• Cost-Benefit Analysis: Decisionmakers use cost-benefit analyses in determining how to allocate their budgets. The "cost" part of the analysis estimates the dollars necessary to achieve each alternative policy goal—for example, reducing drug abuse by 10% or raising school test scores by 10%. The "benefit" part estimates the dollar value of all the positive effects of success—for example, reduced medical costs because of fewer health problems associated with drug abuse, or a better educated, more skillful workforce attracting new industry to the area. All other concerns being equal, the goal that produces the most benefits for the lowest cost gets budget priority.

Says Dr. Sindelar, "Looking at treatment programs with too narrow a focus may produce misleading results. Reduced drug use is certainly the most direct outcome of treatment, but it is not necessarily the only one, or even the most important one to society. We need to find ways to give appropriate weight to all the outcomes we believe are important. But we believe that combining DATCAP and ASI [Addiction Severity Index] is a good first step."

Dr. William S. Cartwright, an economist with NIDA's Division of Epidemiology, Services and Prevention Research, believes DATCAP is the beginning of something important. "We know more about where the hidden costs are, and we are able to link costs to outcomes. I hope this information will enable us to make better use of scarce resources, toward our shared goal of reducing drug abuse and the problems it causes."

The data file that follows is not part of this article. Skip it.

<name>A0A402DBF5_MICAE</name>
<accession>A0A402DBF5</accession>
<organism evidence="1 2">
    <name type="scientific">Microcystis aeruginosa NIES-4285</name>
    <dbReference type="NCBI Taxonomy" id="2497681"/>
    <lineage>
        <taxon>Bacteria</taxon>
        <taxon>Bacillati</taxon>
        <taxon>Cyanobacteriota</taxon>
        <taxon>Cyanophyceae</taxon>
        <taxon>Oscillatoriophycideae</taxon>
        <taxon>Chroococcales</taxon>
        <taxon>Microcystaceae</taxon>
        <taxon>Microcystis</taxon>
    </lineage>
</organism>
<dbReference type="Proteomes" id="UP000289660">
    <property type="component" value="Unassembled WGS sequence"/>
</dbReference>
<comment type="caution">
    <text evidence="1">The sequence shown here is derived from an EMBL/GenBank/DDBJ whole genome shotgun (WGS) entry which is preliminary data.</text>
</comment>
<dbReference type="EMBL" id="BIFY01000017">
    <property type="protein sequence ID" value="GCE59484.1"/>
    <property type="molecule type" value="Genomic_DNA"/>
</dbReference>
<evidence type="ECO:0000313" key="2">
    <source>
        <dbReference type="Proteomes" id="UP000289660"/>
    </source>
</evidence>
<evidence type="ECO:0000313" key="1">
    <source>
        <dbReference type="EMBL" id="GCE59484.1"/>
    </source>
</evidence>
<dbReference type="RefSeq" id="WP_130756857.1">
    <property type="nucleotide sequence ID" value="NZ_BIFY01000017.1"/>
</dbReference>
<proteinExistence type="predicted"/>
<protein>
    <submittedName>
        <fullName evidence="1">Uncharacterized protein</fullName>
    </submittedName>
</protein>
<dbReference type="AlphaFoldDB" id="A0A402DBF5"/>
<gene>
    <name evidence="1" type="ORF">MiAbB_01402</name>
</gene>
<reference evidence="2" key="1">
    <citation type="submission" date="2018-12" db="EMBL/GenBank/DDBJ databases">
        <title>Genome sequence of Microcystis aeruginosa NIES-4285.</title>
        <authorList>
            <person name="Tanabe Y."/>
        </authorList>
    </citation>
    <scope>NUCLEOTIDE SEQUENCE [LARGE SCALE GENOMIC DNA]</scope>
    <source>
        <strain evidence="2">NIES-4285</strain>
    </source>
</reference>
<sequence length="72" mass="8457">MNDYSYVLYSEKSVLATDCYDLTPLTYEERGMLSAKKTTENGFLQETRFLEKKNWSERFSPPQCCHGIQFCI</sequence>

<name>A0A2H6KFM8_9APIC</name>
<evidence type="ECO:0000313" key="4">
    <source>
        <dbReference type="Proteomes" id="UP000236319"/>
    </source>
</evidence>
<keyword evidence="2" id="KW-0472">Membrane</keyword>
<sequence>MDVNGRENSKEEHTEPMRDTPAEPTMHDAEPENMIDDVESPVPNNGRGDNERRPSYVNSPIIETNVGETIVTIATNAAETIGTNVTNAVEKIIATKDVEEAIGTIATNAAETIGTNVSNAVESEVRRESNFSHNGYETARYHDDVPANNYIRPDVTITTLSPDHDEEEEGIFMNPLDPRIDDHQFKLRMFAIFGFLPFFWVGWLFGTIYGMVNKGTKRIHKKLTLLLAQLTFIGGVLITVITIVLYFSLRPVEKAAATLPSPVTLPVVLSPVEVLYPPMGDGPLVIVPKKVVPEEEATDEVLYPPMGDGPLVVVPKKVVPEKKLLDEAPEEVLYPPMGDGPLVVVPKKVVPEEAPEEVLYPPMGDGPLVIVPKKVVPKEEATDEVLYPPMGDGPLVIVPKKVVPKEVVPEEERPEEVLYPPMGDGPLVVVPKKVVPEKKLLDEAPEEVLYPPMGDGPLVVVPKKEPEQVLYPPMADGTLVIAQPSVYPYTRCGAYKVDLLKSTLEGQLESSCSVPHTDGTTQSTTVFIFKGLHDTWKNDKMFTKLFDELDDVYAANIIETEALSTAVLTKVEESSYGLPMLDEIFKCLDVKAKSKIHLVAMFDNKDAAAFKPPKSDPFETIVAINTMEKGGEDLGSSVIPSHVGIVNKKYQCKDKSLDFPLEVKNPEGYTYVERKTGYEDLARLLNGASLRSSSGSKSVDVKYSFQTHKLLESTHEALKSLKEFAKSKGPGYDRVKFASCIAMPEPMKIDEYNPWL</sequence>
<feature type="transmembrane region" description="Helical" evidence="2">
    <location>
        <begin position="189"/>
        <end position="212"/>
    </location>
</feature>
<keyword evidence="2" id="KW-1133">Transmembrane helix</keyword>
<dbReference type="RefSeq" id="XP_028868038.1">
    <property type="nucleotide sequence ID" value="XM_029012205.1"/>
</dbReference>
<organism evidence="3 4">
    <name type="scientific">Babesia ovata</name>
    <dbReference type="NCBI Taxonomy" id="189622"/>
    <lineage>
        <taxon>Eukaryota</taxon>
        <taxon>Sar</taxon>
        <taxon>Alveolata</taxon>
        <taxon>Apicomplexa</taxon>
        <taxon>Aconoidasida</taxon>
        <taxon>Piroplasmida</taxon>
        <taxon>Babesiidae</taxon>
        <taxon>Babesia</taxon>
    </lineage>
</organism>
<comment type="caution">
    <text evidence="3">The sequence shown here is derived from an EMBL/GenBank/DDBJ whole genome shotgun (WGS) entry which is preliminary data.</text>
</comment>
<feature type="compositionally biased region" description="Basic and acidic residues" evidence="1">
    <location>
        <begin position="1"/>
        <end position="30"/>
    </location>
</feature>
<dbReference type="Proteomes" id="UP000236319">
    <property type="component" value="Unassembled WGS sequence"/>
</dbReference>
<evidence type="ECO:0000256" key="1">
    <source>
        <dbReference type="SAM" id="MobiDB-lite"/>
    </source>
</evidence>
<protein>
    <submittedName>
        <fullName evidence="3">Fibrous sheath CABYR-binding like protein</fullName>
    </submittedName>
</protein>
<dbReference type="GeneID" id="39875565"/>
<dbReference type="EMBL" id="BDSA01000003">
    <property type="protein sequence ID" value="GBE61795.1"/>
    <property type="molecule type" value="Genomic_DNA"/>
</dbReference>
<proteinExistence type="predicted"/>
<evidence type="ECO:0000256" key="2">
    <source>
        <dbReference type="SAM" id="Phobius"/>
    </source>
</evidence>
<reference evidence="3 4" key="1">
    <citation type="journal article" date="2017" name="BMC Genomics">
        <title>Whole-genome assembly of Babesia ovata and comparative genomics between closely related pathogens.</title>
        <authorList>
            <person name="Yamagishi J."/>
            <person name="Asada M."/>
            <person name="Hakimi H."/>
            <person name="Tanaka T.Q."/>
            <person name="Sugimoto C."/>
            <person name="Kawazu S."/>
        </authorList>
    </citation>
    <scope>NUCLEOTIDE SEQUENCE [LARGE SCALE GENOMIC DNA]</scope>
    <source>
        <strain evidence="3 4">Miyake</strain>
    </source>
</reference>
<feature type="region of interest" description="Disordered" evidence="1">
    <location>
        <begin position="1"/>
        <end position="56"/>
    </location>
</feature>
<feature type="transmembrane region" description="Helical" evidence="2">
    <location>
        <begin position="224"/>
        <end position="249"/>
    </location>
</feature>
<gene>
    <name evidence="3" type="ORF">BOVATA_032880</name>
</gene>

• French, M.T.; Salomé, H.J.; Sindelar, J.L.; and McLellan, A.T. Benefit-cost analysis of addiction treatment: Methodological guidelines and application using the DATCAP and ASI. Health Services Research 37(2):433-455, 2002. [Abstract]
  • Roebuck, M.C.; French, M.T.; and McLellan, A.T. DATStats: Results from 85 studies using the Drug Abuse Treatment Cost Analysis Program (DATCAP). Journal of Drug Abuse Treatment 25(1):51-57, 2003. [Abstract]
  • Sindelar, J.L.; Jofre-Benet, M.; French, M.T.; and McLellan, A.T. Cost-effectiveness analysis of addiction treatment: Paradoxes of multiple outcomes. Drug and Alcohol Dependence 73(1):41-50, 2004. [Abstract]